Ramazzini; Blog on work and health by Annet Lenderink

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Elevated suicide risk among veterinary surgeons

An accumulating body of research demonstrates that risk of suicide varies between occupational groups. There is preliminary evidence to suggest that veterinary surgeons are a group at risk. A systematic review of studies of rates and methods of suicide in the veterinary profession shows that there appears to be an elevated risk of suicide for veterinary surgeons in several countries.

Systematic review of the prevalence of suicide in veterinary surgeons
B. Platt, K. Hawton, S. Simkin and R. J. Mellanby

Abstract
Background:
An accumulating body of research demonstrates that risk of suicide varies between occupational groups. Identification of the occupations at risk, and the factors that contribute to the increased risk of suicide in these groups is essential for the development of effective suicide prevention strategies. There is preliminary evidence to suggest that veterinary surgeons are a group at risk.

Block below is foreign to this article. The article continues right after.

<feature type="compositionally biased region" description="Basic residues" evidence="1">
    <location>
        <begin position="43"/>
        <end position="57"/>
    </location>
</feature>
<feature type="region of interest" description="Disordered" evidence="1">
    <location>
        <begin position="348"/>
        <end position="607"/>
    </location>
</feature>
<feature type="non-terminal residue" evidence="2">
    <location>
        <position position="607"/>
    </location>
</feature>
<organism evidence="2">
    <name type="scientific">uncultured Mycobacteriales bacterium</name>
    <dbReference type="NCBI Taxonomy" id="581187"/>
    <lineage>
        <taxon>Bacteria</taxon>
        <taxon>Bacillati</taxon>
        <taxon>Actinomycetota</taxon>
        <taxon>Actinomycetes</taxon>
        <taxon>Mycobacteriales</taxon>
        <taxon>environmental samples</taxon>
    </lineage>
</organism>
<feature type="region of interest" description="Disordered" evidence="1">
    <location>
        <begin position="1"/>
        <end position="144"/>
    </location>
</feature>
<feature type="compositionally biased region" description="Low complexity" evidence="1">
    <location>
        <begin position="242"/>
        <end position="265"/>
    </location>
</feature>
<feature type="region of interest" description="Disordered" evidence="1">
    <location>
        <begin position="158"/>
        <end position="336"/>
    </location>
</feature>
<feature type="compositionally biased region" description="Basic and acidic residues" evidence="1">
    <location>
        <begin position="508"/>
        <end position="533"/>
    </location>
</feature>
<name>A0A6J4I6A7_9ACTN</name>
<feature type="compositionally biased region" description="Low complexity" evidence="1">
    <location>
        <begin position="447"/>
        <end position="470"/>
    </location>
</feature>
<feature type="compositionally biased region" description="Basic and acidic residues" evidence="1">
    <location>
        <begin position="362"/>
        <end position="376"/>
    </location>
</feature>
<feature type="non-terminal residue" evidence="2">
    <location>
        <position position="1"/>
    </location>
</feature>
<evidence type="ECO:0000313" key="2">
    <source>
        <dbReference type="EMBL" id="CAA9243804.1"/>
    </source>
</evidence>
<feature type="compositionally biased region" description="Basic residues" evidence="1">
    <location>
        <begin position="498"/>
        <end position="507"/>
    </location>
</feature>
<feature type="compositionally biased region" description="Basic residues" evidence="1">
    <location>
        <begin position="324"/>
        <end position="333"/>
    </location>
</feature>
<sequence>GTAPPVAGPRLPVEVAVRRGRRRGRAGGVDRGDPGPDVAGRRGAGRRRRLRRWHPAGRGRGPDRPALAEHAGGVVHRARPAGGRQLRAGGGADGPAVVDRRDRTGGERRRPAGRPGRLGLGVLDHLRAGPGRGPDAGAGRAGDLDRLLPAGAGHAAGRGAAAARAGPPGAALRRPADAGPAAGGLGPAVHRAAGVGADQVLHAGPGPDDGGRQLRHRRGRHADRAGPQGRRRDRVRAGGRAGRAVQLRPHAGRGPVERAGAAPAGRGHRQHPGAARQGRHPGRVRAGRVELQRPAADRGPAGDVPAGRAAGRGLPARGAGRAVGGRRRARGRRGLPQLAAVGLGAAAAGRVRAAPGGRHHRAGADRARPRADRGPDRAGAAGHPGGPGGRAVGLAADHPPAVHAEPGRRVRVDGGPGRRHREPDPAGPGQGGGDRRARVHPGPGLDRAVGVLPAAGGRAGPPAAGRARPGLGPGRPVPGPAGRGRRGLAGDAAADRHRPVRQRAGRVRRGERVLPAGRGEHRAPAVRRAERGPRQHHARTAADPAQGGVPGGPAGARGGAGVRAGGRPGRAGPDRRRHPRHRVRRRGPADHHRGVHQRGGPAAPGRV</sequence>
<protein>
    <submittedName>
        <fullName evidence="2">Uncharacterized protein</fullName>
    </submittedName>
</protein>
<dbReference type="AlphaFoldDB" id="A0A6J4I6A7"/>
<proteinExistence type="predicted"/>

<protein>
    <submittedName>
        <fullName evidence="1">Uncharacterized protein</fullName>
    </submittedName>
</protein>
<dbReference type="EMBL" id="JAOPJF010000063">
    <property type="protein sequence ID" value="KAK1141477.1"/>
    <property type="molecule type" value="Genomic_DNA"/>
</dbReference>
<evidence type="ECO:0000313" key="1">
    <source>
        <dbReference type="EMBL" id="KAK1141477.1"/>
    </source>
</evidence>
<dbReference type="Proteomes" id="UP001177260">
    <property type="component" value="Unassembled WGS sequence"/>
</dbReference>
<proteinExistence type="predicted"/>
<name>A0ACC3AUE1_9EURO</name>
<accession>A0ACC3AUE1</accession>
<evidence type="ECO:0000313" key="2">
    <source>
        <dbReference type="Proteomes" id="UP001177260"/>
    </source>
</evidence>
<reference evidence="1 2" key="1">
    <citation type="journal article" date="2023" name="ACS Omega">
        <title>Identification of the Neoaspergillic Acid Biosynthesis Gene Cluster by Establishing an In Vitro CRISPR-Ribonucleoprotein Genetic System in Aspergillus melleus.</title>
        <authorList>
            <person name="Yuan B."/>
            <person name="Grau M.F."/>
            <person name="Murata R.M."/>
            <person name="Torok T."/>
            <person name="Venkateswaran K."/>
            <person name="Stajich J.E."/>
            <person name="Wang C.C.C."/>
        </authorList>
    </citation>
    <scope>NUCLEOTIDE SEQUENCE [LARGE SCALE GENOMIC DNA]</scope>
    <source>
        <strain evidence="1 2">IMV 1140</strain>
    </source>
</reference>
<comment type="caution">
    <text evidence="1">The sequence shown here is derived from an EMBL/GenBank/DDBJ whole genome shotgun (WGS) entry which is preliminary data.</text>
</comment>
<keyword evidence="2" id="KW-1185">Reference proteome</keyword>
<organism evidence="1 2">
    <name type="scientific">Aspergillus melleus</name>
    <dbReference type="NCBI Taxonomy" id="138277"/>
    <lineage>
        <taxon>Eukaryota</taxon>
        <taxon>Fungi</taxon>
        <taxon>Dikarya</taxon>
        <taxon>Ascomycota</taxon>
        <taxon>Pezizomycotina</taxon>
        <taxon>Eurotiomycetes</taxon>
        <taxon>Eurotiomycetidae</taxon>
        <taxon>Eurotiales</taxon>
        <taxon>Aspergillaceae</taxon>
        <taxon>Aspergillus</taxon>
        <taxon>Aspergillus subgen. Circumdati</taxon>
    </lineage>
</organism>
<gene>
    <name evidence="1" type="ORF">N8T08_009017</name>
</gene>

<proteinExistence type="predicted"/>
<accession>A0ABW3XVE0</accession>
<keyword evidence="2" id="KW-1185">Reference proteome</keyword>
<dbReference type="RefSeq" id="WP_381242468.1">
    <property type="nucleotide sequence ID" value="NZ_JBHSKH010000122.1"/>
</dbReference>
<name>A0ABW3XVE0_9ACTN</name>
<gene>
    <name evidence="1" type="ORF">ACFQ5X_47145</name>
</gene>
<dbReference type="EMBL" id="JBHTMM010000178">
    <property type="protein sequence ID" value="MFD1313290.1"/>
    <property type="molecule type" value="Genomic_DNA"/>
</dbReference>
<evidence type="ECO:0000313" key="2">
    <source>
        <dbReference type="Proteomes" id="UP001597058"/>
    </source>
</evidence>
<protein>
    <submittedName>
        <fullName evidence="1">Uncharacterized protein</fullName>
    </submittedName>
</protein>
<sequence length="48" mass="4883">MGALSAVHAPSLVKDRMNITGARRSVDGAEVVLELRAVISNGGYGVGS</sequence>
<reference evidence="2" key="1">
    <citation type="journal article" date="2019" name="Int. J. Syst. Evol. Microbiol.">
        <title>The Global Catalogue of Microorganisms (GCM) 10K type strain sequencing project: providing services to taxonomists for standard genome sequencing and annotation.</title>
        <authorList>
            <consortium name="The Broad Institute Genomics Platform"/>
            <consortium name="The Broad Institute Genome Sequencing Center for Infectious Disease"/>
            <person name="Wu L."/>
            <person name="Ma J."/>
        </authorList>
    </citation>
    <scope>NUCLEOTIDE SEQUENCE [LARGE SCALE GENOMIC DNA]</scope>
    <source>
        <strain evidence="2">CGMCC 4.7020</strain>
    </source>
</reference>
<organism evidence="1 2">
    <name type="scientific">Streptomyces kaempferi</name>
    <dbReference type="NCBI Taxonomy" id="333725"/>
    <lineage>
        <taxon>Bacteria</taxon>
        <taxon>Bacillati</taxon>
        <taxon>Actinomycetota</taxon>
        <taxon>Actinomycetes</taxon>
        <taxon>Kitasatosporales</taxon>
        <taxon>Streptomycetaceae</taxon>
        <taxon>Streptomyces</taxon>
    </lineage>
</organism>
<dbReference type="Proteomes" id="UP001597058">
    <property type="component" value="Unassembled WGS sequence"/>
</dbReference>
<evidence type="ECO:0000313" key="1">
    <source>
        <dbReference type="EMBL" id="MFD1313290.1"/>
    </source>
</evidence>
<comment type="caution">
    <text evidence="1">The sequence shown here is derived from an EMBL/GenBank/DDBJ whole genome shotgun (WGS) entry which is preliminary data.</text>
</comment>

Aims: To conduct a systematic review of studies of rates and methods of suicide in the veterinary profession.

Methods: A systematic search of the international research literature was performed in May 2008. The data from the 19 studies of the prevalence of suicide in the veterinary profession were extracted by two independent reviewers and analysed.

Results: Between 0 and 43% of veterinary surgeon deaths were due to suicide. In all but one of the 15 studies presenting risk of suicide in veterinary surgeons with a comparison population, an elevated risk was found.

The better quality studies with the lowest risk of bias indicated that in the UK, the rate of suicide in the veterinary profession was at least three times the general population rate. Studies of the methods of suicide veterinary surgeons use suggest that self-poisoning and firearms are particularly common.

Conclusions: There appears to be an elevated risk of suicide for veterinary surgeons in several countries. Access to means of suicide influences the methods used and may contribute to increased risk.

Filed under: Job well being, Psychosocial disorders, Psychosocial exposure, Stress, Well-being, , ,

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